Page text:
Official Report

 

  • Finance and Constitution Committee 12 February 2020    
    • Attendance

      Convener

      Bruce Crawford (Stirling) (SNP)

      Deputy convener

      *Adam Tomkins (Glasgow) (Con)

      Committee members

      *Tom Arthur (Renfrewshire South) (SNP)
      *Neil Bibby (West Scotland) (Lab)
      Alexander Burnett (Aberdeenshire West) (Con)
      *Angela Constance (Almond Valley) (SNP)
      *Murdo Fraser (Mid Scotland and Fife) (Con)
      *Patrick Harvie (Glasgow) (Green)
      *Gordon MacDonald (Edinburgh Pentlands) (SNP)
      John Mason (Glasgow Shettleston) (SNP)
      Alex Rowley (Mid Scotland and Fife) (Lab)

      *attended

      The following also participated:

      George Adam (Paisley) (SNP) (Committee Substitute)
      Sarah Boyack (Lothian) (Lab) (Committee Substitute)
      Professor Francis Breedon (Scottish Fiscal Commission)
      Kate Forbes (Minister for Public Finance and Digital Economy)
      John Ireland (Scottish Fiscal Commission)
      Lucy O’Carroll (Scottish Government)
      Dame Susan Rice (Scottish Fiscal Commission)
      Professor Alasdair Smith (Scottish Fiscal Commission)
      Professor David Ulph (Scottish Fiscal Commission)
      Andrew Watson (Scottish Government)

      Clerk to the committee

      James Johnston

      Location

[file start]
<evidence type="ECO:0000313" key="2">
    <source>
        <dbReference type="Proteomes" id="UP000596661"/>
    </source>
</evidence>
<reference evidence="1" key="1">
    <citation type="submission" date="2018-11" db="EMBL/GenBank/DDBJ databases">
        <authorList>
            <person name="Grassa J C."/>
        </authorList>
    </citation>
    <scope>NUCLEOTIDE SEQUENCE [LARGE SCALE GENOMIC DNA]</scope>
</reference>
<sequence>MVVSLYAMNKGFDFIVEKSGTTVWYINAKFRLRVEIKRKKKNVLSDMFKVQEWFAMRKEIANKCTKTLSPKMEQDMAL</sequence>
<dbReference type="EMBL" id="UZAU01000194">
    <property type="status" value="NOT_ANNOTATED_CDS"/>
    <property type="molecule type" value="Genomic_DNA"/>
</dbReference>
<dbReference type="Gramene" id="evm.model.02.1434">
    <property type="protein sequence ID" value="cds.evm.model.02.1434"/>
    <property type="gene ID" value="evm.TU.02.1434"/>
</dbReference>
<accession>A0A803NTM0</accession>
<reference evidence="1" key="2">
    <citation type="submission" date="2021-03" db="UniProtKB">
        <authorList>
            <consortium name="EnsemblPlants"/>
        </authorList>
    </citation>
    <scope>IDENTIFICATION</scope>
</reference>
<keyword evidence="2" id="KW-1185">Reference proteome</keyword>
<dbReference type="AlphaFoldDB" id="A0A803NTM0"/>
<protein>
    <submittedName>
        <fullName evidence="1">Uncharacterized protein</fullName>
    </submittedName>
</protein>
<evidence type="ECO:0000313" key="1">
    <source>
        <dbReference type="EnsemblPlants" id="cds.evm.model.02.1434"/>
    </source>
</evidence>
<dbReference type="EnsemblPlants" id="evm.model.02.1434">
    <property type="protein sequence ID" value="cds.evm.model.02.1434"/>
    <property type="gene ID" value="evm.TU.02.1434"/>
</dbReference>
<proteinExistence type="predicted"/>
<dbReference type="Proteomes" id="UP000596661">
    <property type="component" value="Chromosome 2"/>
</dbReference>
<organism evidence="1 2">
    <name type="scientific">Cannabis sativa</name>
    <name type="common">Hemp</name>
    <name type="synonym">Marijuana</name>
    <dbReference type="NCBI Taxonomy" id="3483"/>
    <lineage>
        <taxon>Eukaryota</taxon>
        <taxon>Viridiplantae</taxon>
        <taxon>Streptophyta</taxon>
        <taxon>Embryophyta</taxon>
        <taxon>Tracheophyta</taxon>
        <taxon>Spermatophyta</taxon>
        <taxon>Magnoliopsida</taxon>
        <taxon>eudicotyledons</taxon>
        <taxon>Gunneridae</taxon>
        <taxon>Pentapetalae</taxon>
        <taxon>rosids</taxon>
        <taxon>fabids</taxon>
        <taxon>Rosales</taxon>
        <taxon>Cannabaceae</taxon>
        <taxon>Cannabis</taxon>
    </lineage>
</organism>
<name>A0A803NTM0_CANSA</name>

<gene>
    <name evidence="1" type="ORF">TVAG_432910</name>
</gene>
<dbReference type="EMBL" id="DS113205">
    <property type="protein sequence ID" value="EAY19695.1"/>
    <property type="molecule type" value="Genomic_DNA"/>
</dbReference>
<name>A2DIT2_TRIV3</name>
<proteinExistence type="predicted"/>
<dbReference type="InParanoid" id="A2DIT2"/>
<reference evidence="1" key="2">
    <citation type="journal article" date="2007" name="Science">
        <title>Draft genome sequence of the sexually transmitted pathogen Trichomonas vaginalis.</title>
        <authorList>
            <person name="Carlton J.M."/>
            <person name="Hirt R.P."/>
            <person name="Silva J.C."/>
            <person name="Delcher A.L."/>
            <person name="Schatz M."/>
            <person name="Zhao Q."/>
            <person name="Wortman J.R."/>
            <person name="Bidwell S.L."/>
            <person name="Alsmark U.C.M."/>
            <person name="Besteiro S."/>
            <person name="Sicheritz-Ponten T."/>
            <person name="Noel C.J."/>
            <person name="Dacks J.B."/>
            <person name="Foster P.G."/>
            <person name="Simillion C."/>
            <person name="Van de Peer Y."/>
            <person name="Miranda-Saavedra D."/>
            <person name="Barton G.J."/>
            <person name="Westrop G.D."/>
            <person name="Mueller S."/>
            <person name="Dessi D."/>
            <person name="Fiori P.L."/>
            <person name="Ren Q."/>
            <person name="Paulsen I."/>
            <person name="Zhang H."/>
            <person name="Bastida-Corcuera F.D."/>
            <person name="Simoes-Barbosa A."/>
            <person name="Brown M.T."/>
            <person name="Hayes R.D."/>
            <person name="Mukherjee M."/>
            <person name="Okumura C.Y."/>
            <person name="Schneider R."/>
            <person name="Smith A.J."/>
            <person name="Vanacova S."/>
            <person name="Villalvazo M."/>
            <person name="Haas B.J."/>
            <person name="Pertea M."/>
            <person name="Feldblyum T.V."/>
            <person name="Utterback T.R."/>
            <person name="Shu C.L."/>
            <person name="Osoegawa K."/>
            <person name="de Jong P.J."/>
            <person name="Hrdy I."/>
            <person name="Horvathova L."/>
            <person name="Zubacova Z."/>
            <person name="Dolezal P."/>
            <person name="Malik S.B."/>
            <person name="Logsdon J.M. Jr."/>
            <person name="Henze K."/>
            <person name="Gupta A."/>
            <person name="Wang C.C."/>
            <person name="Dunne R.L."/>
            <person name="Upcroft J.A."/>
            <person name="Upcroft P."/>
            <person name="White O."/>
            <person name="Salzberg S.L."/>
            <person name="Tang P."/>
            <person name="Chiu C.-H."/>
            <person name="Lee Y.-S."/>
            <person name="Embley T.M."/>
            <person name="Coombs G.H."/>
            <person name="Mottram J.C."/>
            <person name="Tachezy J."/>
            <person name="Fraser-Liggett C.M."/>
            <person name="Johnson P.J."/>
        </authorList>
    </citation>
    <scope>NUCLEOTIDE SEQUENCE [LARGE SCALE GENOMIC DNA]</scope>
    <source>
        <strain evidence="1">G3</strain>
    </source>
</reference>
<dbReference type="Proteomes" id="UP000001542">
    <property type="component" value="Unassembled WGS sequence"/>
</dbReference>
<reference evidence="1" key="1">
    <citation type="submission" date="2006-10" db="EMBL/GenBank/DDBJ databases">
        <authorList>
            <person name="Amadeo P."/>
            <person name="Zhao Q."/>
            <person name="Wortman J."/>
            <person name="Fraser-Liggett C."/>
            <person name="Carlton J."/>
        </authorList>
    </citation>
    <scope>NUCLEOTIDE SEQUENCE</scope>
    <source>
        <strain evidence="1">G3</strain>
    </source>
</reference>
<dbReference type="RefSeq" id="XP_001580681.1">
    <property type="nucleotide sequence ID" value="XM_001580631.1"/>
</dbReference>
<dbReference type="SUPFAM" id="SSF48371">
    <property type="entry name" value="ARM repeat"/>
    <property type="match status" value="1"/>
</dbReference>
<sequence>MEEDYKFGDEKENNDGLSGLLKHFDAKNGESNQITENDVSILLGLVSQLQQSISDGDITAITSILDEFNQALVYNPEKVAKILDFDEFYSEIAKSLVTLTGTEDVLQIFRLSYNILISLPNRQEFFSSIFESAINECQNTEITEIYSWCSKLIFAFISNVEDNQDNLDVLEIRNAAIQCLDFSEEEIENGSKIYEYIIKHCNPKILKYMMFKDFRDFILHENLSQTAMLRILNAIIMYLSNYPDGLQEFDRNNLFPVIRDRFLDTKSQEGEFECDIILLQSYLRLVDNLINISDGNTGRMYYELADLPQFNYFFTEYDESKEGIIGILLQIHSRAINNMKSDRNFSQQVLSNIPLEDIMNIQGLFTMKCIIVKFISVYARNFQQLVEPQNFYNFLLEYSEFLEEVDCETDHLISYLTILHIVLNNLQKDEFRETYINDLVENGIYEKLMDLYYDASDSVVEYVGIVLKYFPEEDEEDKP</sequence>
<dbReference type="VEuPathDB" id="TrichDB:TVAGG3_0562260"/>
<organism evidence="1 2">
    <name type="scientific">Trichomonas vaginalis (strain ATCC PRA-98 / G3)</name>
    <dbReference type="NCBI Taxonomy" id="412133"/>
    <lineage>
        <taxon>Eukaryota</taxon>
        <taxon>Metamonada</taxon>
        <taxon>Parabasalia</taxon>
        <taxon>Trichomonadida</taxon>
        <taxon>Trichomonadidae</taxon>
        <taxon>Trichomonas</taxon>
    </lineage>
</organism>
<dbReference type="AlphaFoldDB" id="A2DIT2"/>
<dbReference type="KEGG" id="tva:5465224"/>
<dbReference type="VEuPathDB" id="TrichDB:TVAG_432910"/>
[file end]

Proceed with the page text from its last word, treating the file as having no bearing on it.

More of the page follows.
The David Livingstone Room (CR6)

       

    • Decision on Taking Business in Private
      • The Deputy Convener (Adam Tomkins):

        Good morning and welcome to the third meeting in 2020 of the Finance and Constitution Committee. Parliament is in recess, but due to the budget timescales this year, we have had to arrange a meeting this week. I am very grateful to the clerks and other Parliament officials for making this possible, and to members for rearranging their diaries.

        We have received apologies from our convener, Bruce Crawford, and from Alexander Burnett, Alex Rowley and John Mason. I welcome George Adam and Sarah Boyack, who are attending as substitute members. I remind everyone to put their mobile phones in a mode that will not interfere with our proceedings.

        Agenda item 1 is to ask the committee to decide whether to take in private consideration of future draft reports on the Scottish Government’s budget for 2020-21. Do members agree to do that?

        Members indicated agreement.

    • Budget Scrutiny 2020-21
      • The Deputy Convener: